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Time Trials and The Kid

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A number of us tabbed Damiano Cunego as the man to beat, or at least make Ivan Basso sweat, over the numerous climbs that would decide this year's Giro d'Italia. Obviously it didn't happen, and it was kind of disappointing to see the wunderkind 24-year-old ex-champ scrapping for fourth place, twelve minutes back.

As examined yesterday, he didn't exactly fail in the climbs. I'm willing to take the Koppenberg line here and say that a guy who loses time to Basso each day on the big mountain passes isn't exactly a failure. And if you look at his results, subtract Basso and you've got a rider who was one decent -- even mediocre -- time trial away from making a push to win.

But that time trial... what a bloodletting. He lost a minute for every 10km, over a flat course. How can a guy be capable of wattage that puts him with or near the leaders in the mountains, and suck so bad in the ITT?

More on the flip:

First off, are time trials still the race of truth? When this tag was first applied, guys were riding standard roadies and just hammering on their own, no special advantages whatsoever. Nowadays, the science of aerodynamics has advanced to the point where guys who try can find significant advantages in their positioning and equipment. Hasn't this evolved into just another specialty? Aren't they won by the highest paid riders and best-funded teams, who can afford the gear innovations and the most time in the wind tunnel perfecting positions?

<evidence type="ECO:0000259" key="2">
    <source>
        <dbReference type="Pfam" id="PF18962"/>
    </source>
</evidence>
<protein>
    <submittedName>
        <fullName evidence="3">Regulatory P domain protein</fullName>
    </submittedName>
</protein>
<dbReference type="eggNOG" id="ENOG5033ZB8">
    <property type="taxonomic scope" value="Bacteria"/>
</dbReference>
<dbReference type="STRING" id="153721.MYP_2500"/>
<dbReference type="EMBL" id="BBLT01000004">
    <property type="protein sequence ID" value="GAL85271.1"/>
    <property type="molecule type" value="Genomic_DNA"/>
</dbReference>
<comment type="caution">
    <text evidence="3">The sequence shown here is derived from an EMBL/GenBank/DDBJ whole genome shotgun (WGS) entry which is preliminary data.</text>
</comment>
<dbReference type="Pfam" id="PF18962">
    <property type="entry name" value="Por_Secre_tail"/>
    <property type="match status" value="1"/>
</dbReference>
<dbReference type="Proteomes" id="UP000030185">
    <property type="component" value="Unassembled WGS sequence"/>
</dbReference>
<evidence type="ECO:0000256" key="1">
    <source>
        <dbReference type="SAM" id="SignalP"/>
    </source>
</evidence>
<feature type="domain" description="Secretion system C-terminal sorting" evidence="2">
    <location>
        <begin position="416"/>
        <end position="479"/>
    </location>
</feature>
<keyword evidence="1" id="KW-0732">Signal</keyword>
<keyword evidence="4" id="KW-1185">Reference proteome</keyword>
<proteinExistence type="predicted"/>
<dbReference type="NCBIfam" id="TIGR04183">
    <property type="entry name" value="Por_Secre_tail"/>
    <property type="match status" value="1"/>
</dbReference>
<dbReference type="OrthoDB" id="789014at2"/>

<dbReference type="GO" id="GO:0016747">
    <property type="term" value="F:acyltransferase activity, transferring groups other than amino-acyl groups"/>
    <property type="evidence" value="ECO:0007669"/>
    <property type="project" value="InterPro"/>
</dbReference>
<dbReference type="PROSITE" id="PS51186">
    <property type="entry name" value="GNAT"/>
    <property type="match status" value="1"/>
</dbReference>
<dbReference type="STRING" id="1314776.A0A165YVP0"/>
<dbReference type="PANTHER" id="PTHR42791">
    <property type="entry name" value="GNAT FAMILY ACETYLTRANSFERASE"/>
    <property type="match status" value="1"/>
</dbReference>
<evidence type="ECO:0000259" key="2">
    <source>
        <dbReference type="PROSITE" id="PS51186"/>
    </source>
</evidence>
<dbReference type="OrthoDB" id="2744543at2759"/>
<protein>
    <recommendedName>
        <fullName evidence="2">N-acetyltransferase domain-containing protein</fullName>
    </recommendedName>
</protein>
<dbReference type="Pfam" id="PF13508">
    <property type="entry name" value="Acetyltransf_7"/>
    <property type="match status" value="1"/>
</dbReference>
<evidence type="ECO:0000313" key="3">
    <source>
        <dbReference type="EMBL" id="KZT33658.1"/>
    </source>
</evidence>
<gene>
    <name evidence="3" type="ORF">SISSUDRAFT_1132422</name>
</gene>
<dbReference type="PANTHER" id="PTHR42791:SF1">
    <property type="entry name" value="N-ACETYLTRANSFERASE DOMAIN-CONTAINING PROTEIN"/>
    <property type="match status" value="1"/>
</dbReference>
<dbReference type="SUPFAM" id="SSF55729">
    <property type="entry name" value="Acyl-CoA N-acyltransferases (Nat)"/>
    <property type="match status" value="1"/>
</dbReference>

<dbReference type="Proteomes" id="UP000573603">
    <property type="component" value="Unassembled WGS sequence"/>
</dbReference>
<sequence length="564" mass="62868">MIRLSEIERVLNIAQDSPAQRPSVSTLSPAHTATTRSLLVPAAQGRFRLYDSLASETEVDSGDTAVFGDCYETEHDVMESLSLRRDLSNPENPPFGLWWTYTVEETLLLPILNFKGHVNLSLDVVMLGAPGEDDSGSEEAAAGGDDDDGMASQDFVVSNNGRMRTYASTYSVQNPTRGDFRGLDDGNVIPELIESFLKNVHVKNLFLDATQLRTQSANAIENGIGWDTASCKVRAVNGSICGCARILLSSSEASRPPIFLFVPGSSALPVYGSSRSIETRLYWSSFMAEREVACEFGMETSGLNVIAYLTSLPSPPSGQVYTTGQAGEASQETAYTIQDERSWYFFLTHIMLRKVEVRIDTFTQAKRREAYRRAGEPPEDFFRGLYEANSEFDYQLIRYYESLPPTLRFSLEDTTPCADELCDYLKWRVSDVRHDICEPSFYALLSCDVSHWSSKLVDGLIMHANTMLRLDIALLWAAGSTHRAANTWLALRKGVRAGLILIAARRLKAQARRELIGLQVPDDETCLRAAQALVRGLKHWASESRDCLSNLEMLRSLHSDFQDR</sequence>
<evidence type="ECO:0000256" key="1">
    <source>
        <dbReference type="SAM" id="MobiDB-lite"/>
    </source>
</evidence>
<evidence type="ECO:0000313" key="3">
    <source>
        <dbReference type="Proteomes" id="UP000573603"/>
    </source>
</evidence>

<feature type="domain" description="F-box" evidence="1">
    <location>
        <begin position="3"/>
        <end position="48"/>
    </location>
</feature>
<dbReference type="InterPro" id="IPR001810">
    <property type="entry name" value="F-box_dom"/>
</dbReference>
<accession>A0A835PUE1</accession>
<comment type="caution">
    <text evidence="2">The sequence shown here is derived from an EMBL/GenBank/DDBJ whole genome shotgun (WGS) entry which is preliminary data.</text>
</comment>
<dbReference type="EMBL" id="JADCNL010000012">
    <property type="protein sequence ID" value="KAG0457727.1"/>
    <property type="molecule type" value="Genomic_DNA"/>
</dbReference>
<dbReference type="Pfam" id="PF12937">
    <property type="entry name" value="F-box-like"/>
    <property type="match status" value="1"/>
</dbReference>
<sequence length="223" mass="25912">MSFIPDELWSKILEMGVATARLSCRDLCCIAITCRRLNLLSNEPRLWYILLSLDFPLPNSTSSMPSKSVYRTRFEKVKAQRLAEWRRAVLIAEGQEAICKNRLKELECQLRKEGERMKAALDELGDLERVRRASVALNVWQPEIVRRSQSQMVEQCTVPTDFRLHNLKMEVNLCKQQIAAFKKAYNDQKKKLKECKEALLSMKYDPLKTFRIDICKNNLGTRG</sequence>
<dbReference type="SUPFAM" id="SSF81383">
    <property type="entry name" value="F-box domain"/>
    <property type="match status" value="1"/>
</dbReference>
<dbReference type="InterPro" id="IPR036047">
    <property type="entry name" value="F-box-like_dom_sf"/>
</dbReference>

This is a rhetorical exercise, because time trials aren't going anywhere. Whether they are as meaningful as they used to be or not, all Grand Tours (and the lion's share of lesser stage races) will continue to be decided by an equal share of climbing and time trialing ability.

So, for Cunego to continue to pursue the Giro, he either has to develop his time trialing significantly, or hope for a few years where that skill is de-emphasized. Had this year's ITT been hillier, even a mountain time trial, it's likely Cunego's time would have been at least moderately competitive. But in those years with a more traditional, flat course, Cunego will have to struggle to develop his efforts.

And if you look at the world's great time trialers, only Ullrich was dominant from his earliest years; most guys have to work at it for a few years before getting results. In the 2003 Tour, Basso lost 6 minutes to Ullrich at Cap Decouverte; in 2004, he lost 2:50 to Lance at Besancon; by 2005, he lost only 1:54, edging Landis and Evans at St. Etienne. Point is, it's a specialty which good riders can master, over time. It's not too late for Cunego, at age 24, to make real gains in limiting his losses.

So does Cunego stay the course and hope Basso doesn't do the double every year, or at least that he hits his decline while the Kid is still fresh as a daisy? This is the likely choice. But Cunego should at least consider an alternative: the Classics! He's about as well-suited to winning in the Ardennes as Valverde is, a terrific package of both climbing and sprinting skill. Right now Valverde's closing speed looks superior, but Cunego could overcome the difference.  It's worth contemplating, at least for the next year or two while he develops the full package he needs to be a serious Grand Tour contender.